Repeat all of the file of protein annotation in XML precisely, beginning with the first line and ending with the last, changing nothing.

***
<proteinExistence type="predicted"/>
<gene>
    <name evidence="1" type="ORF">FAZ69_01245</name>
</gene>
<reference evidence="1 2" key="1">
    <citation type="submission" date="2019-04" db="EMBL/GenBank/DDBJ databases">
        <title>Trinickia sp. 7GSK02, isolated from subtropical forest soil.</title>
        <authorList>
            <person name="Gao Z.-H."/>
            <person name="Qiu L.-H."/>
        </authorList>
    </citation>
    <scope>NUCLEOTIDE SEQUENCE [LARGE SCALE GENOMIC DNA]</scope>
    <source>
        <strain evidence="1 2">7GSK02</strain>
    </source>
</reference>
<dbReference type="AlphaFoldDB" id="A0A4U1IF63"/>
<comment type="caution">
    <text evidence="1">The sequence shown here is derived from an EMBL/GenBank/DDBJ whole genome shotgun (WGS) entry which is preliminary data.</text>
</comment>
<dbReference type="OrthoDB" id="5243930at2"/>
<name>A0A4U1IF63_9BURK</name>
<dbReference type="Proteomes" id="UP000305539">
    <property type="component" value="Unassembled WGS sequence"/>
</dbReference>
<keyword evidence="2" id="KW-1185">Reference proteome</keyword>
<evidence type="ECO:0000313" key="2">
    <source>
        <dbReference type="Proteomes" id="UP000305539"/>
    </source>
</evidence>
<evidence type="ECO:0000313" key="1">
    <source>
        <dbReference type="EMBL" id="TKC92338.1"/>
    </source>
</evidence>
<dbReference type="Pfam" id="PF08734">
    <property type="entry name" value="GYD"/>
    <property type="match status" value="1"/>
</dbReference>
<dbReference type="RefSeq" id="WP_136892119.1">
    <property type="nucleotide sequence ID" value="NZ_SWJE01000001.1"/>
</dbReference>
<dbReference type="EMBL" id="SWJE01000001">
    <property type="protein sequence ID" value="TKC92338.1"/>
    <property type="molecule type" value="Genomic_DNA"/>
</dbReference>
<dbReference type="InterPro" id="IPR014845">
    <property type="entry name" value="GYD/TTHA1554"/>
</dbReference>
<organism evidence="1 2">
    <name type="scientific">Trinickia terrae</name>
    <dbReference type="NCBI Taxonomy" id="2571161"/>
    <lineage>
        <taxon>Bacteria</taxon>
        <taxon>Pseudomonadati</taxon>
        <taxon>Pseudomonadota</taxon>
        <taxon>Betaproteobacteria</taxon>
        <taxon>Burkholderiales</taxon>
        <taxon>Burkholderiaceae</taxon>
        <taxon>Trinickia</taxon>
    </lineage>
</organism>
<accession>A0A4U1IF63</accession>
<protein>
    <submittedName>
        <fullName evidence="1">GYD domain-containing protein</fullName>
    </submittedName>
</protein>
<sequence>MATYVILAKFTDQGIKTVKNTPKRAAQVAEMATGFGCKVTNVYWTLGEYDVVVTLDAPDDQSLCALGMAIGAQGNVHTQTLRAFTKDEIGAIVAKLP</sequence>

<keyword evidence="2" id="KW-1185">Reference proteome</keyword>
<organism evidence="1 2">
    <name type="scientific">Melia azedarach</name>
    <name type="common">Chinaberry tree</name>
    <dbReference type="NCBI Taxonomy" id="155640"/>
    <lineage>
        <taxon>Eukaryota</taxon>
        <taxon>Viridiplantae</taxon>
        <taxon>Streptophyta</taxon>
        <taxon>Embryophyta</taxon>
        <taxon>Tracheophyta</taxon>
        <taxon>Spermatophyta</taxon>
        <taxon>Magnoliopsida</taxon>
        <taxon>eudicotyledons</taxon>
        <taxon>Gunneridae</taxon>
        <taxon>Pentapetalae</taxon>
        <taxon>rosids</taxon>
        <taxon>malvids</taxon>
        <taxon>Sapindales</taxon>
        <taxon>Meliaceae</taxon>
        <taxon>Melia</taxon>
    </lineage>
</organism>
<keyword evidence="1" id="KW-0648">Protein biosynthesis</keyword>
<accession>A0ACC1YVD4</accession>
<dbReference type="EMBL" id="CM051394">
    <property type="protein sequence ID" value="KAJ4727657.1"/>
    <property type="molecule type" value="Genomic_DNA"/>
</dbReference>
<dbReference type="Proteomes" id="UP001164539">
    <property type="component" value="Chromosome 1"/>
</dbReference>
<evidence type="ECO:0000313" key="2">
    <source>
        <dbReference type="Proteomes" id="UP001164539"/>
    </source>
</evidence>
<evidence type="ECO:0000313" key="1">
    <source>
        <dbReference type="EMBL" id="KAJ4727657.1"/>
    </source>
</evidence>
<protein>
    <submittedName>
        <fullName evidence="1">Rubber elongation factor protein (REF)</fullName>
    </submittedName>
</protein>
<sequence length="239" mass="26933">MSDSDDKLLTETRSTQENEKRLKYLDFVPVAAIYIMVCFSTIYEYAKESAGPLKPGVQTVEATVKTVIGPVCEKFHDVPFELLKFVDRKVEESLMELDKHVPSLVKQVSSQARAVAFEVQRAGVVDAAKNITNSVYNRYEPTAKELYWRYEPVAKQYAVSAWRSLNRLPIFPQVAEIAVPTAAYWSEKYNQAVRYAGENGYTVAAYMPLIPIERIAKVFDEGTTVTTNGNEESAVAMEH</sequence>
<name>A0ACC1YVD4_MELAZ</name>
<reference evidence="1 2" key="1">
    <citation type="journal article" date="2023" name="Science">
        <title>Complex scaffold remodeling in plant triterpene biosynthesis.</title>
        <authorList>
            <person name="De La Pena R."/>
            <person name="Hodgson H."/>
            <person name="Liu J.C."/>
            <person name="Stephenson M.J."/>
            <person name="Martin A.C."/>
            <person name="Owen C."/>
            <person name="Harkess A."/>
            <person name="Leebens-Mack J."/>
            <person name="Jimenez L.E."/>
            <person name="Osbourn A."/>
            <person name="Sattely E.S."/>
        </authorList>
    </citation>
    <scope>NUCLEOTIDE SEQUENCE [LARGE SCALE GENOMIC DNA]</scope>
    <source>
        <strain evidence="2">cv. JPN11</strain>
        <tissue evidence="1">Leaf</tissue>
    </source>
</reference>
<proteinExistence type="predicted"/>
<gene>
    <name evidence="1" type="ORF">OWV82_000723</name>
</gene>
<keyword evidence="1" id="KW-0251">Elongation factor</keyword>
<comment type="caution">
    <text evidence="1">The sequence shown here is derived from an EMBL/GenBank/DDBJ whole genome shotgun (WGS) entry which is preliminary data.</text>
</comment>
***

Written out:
<proteinExistence type="predicted"/>
<gene>
    <name evidence="1" type="ORF">FAZ69_01245</name>
</gene>
<reference evidence="1 2" key="1">
    <citation type="submission" date="2019-04" db="EMBL/GenBank/DDBJ databases">
        <title>Trinickia sp. 7GSK02, isolated from subtropical forest soil.</title>
        <authorList>
            <person name="Gao Z.-H."/>
            <person name="Qiu L.-H."/>
        </authorList>
    </citation>
    <scope>NUCLEOTIDE SEQUENCE [LARGE SCALE GENOMIC DNA]</scope>
    <source>
        <strain evidence="1 2">7GSK02</strain>
    </source>
</reference>
<dbReference type="AlphaFoldDB" id="A0A4U1IF63"/>
<comment type="caution">
    <text evidence="1">The sequence shown here is derived from an EMBL/GenBank/DDBJ whole genome shotgun (WGS) entry which is preliminary data.</text>
</comment>
<dbReference type="OrthoDB" id="5243930at2"/>
<name>A0A4U1IF63_9BURK</name>
<dbReference type="Proteomes" id="UP000305539">
    <property type="component" value="Unassembled WGS sequence"/>
</dbReference>
<keyword evidence="2" id="KW-1185">Reference proteome</keyword>
<evidence type="ECO:0000313" key="2">
    <source>
        <dbReference type="Proteomes" id="UP000305539"/>
    </source>
</evidence>
<evidence type="ECO:0000313" key="1">
    <source>
        <dbReference type="EMBL" id="TKC92338.1"/>
    </source>
</evidence>
<dbReference type="Pfam" id="PF08734">
    <property type="entry name" value="GYD"/>
    <property type="match status" value="1"/>
</dbReference>
<dbReference type="RefSeq" id="WP_136892119.1">
    <property type="nucleotide sequence ID" value="NZ_SWJE01000001.1"/>
</dbReference>
<dbReference type="EMBL" id="SWJE01000001">
    <property type="protein sequence ID" value="TKC92338.1"/>
    <property type="molecule type" value="Genomic_DNA"/>
</dbReference>
<dbReference type="InterPro" id="IPR014845">
    <property type="entry name" value="GYD/TTHA1554"/>
</dbReference>
<organism evidence="1 2">
    <name type="scientific">Trinickia terrae</name>
    <dbReference type="NCBI Taxonomy" id="2571161"/>
    <lineage>
        <taxon>Bacteria</taxon>
        <taxon>Pseudomonadati</taxon>
        <taxon>Pseudomonadota</taxon>
        <taxon>Betaproteobacteria</taxon>
        <taxon>Burkholderiales</taxon>
        <taxon>Burkholderiaceae</taxon>
        <taxon>Trinickia</taxon>
    </lineage>
</organism>
<accession>A0A4U1IF63</accession>
<protein>
    <submittedName>
        <fullName evidence="1">GYD domain-containing protein</fullName>
    </submittedName>
</protein>
<sequence>MATYVILAKFTDQGIKTVKNTPKRAAQVAEMATGFGCKVTNVYWTLGEYDVVVTLDAPDDQSLCALGMAIGAQGNVHTQTLRAFTKDEIGAIVAKLP</sequence>

<keyword evidence="2" id="KW-1185">Reference proteome</keyword>
<organism evidence="1 2">
    <name type="scientific">Melia azedarach</name>
    <name type="common">Chinaberry tree</name>
    <dbReference type="NCBI Taxonomy" id="155640"/>
    <lineage>
        <taxon>Eukaryota</taxon>
        <taxon>Viridiplantae</taxon>
        <taxon>Streptophyta</taxon>
        <taxon>Embryophyta</taxon>
        <taxon>Tracheophyta</taxon>
        <taxon>Spermatophyta</taxon>
        <taxon>Magnoliopsida</taxon>
        <taxon>eudicotyledons</taxon>
        <taxon>Gunneridae</taxon>
        <taxon>Pentapetalae</taxon>
        <taxon>rosids</taxon>
        <taxon>malvids</taxon>
        <taxon>Sapindales</taxon>
        <taxon>Meliaceae</taxon>
        <taxon>Melia</taxon>
    </lineage>
</organism>
<keyword evidence="1" id="KW-0648">Protein biosynthesis</keyword>
<accession>A0ACC1YVD4</accession>
<dbReference type="EMBL" id="CM051394">
    <property type="protein sequence ID" value="KAJ4727657.1"/>
    <property type="molecule type" value="Genomic_DNA"/>
</dbReference>
<dbReference type="Proteomes" id="UP001164539">
    <property type="component" value="Chromosome 1"/>
</dbReference>
<evidence type="ECO:0000313" key="2">
    <source>
        <dbReference type="Proteomes" id="UP001164539"/>
    </source>
</evidence>
<evidence type="ECO:0000313" key="1">
    <source>
        <dbReference type="EMBL" id="KAJ4727657.1"/>
    </source>
</evidence>
<protein>
    <submittedName>
        <fullName evidence="1">Rubber elongation factor protein (REF)</fullName>
    </submittedName>
</protein>
<sequence length="239" mass="26933">MSDSDDKLLTETRSTQENEKRLKYLDFVPVAAIYIMVCFSTIYEYAKESAGPLKPGVQTVEATVKTVIGPVCEKFHDVPFELLKFVDRKVEESLMELDKHVPSLVKQVSSQARAVAFEVQRAGVVDAAKNITNSVYNRYEPTAKELYWRYEPVAKQYAVSAWRSLNRLPIFPQVAEIAVPTAAYWSEKYNQAVRYAGENGYTVAAYMPLIPIERIAKVFDEGTTVTTNGNEESAVAMEH</sequence>
<name>A0ACC1YVD4_MELAZ</name>
<reference evidence="1 2" key="1">
    <citation type="journal article" date="2023" name="Science">
        <title>Complex scaffold remodeling in plant triterpene biosynthesis.</title>
        <authorList>
            <person name="De La Pena R."/>
            <person name="Hodgson H."/>
            <person name="Liu J.C."/>
            <person name="Stephenson M.J."/>
            <person name="Martin A.C."/>
            <person name="Owen C."/>
            <person name="Harkess A."/>
            <person name="Leebens-Mack J."/>
            <person name="Jimenez L.E."/>
            <person name="Osbourn A."/>
            <person name="Sattely E.S."/>
        </authorList>
    </citation>
    <scope>NUCLEOTIDE SEQUENCE [LARGE SCALE GENOMIC DNA]</scope>
    <source>
        <strain evidence="2">cv. JPN11</strain>
        <tissue evidence="1">Leaf</tissue>
    </source>
</reference>
<proteinExistence type="predicted"/>
<gene>
    <name evidence="1" type="ORF">OWV82_000723</name>
</gene>
<keyword evidence="1" id="KW-0251">Elongation factor</keyword>
<comment type="caution">
    <text evidence="1">The sequence shown here is derived from an EMBL/GenBank/DDBJ whole genome shotgun (WGS) entry which is preliminary data.</text>
</comment>